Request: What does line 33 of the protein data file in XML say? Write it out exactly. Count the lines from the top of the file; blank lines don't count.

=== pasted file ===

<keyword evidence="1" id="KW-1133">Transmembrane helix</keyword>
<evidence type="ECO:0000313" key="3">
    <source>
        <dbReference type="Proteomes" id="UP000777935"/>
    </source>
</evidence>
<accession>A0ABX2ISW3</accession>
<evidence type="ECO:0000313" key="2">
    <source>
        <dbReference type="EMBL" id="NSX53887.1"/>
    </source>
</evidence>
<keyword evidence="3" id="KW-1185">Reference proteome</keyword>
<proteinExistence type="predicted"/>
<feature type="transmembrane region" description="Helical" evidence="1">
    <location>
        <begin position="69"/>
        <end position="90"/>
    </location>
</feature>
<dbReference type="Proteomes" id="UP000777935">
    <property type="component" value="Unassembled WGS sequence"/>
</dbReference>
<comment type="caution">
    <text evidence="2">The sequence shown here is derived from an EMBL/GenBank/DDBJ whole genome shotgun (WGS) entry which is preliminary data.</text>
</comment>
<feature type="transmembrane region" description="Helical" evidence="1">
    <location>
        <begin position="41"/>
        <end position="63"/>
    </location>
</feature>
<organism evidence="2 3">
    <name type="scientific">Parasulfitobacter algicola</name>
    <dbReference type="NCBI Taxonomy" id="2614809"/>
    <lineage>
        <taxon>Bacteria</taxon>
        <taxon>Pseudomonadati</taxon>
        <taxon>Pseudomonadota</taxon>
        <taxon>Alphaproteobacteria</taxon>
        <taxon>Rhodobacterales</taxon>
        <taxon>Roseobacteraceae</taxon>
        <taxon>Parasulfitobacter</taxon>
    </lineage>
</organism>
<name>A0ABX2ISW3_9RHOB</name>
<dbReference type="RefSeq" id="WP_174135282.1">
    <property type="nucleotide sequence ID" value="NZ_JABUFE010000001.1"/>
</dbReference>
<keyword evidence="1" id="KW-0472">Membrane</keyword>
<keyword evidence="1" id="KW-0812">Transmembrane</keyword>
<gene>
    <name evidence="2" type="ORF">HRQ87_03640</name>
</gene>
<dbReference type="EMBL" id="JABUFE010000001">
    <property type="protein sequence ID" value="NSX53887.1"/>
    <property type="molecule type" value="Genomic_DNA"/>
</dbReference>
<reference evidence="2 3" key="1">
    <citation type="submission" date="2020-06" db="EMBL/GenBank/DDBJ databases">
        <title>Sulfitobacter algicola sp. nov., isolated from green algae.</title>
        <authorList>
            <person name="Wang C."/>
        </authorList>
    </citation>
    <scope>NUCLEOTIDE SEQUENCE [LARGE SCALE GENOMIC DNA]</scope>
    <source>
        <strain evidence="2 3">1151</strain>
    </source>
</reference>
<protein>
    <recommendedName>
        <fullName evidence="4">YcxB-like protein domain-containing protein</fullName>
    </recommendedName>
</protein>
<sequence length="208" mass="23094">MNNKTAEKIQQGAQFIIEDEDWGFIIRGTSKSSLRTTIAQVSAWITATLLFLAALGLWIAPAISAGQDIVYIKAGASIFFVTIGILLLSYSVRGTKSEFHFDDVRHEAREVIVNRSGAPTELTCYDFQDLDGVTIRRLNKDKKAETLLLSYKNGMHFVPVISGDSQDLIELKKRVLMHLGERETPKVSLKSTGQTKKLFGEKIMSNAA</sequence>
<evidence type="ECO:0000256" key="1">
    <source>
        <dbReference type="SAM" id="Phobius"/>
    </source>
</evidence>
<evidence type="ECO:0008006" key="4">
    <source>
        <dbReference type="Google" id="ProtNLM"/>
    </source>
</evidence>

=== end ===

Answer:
<organism evidence="2 3">